Ericsson offers industrial 5G trial kits via operators, starting with DT in Germany
Swedish network vendor Ericsson is offering trial kits of private industrial 5G networks to enterprises via its mobile operator customers. It has confirmed Deutsche Telekom in Germany as its first operator partner to resell the test networks to local industry.
Ericsson and Deutsche Telekom already claim a ‘strategic’ partnership on private and campus-based cellular networks for industrial customers in Germany, and have collaborated to provide private LTE and 5G using privately licensed spectrum and dedicated channels in its own public network for the likes of car maker BMW, lighting company OSRAM, and car parts maker ZF Group.
The pair also pointed to their work to turn on a dedicated 5G standalone (SA) network with Ericsson’s cloud-based plug-and-play Industry Connect solution at the Centre for Connected Industry (CCI) at Rheinisch-Westfälische Technische Hochschule (RWTH) at Aachen University.
Ericsson said it is offering 5G SA trial kits to enterprises via communications service providers on selected low and mid-band spectrum. The kits include hardware and software to support a network to enable enterprises to test how 5G can enhance their productivity, efficiency, safety, and security.
Enterprises will also have access to business development and technical support. Ericsson’s portfolio of dedicated networks consists of two offerings; Ericsson Industry Connect, a pre-packaged product, and Ericsson Private Networks, a modular solution.
The first solution, like Nokia’s Digital Automation Cloud, seeks to simplify the deployment and management of private LTE and 5G networks for industrial enterprises with no prior experience of cellular network operations. The second is for enterprises seeking to take full charge of their own industrial connectivity; it is equivalent to Nokia’s own modular private wireless (MPW) micro-core network solution.
The main difference between the approaches of Ericsson and Nokia to the Industry 4.0 market is in their tone, ultimately, where Nokia has been open about going directly to enterprises when traditional mobile operators are not in contention, and Ericsson has sought to defer to operators as the primary channel for the sale of private networks. It might be noted, Ericsson is equally pragmatic, actually, and will go to enterprises directly if operators are not part of the discussion.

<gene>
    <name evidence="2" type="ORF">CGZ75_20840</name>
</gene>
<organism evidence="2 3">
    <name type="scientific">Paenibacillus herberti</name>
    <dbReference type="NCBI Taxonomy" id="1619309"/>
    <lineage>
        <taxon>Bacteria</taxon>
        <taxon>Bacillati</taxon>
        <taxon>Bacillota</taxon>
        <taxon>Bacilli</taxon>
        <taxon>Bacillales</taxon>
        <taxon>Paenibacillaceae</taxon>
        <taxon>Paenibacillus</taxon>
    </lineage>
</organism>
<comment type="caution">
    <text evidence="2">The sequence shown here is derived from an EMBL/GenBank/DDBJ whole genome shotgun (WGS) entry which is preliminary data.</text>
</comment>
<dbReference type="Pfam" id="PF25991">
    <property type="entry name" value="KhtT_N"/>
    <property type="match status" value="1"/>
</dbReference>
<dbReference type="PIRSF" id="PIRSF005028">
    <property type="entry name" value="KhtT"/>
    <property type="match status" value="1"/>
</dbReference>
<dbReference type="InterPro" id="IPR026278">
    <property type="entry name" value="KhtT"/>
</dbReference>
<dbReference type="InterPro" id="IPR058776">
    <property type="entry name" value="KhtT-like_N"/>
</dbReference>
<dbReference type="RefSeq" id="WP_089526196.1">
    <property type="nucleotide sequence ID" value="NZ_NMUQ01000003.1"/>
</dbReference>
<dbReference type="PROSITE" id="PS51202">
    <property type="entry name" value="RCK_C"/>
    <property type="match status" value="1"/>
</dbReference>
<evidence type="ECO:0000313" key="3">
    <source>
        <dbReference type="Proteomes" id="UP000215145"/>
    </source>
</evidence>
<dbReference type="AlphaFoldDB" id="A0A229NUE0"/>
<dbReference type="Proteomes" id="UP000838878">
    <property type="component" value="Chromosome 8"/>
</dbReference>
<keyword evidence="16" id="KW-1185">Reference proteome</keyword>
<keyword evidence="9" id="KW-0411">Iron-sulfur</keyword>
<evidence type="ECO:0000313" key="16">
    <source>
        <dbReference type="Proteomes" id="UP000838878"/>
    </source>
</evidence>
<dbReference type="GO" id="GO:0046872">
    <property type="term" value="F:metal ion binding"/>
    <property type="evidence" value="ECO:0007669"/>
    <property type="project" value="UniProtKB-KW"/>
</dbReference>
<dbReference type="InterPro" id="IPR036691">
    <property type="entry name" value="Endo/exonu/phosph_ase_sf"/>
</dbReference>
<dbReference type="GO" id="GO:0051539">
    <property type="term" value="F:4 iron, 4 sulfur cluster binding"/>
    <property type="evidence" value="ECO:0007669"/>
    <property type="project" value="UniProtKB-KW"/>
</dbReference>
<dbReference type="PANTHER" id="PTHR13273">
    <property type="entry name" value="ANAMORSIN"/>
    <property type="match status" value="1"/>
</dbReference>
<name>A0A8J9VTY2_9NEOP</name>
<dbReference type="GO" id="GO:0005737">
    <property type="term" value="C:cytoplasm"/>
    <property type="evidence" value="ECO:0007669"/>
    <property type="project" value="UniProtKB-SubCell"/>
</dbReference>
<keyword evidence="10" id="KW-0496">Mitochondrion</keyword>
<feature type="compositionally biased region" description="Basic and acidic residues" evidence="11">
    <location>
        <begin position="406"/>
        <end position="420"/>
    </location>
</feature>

Deutsche Telekom expects, in most cases, to manage private networks for enterprises, even if they are deployed in privately-owned spectrum, which is not licensed directly by the operator itself.
Ericsson quoted forecasts from analyst house ABI Research that more than 4.3 billion wireless modules will be deployed in smart manufacturing by 2020 to enable more than $1 trillion in production value. ABI Research claims a wireless factory can be reconfigure for a new model of car in two months, compared to a year for a wired factory.
Ericsson cited the role of 5G in data-heavy industrial use cases, notably around augmented reality (AR) and video-based applications. Potential benefits include remote inspection, training, monitoring, and surveillance as well as use cases that require low latency such as remote control of machinery and collision avoidance, it said.
Thomas Norén, head of dedicated networks at Ericsson, said: “By taking full advantage of the 5G SA dedicated networks trial kits, industrial customers can gain competitive advantage by accelerating their move to 5G. As they develop and test industrial applications, they can build optimised and innovative smart factories, warehouses, mines, ports, and more.”
Antje Williams, senior vice president for 5G campus networks at Deutsche Telekom, said: “Our industrial customers demand secure, reliable, high-performance network solutions and applications tailored to their specific needs. In partnership with Ericsson, we can bring the benefits of 5G standalone architecture to enterprises to accelerate their production automation journey.”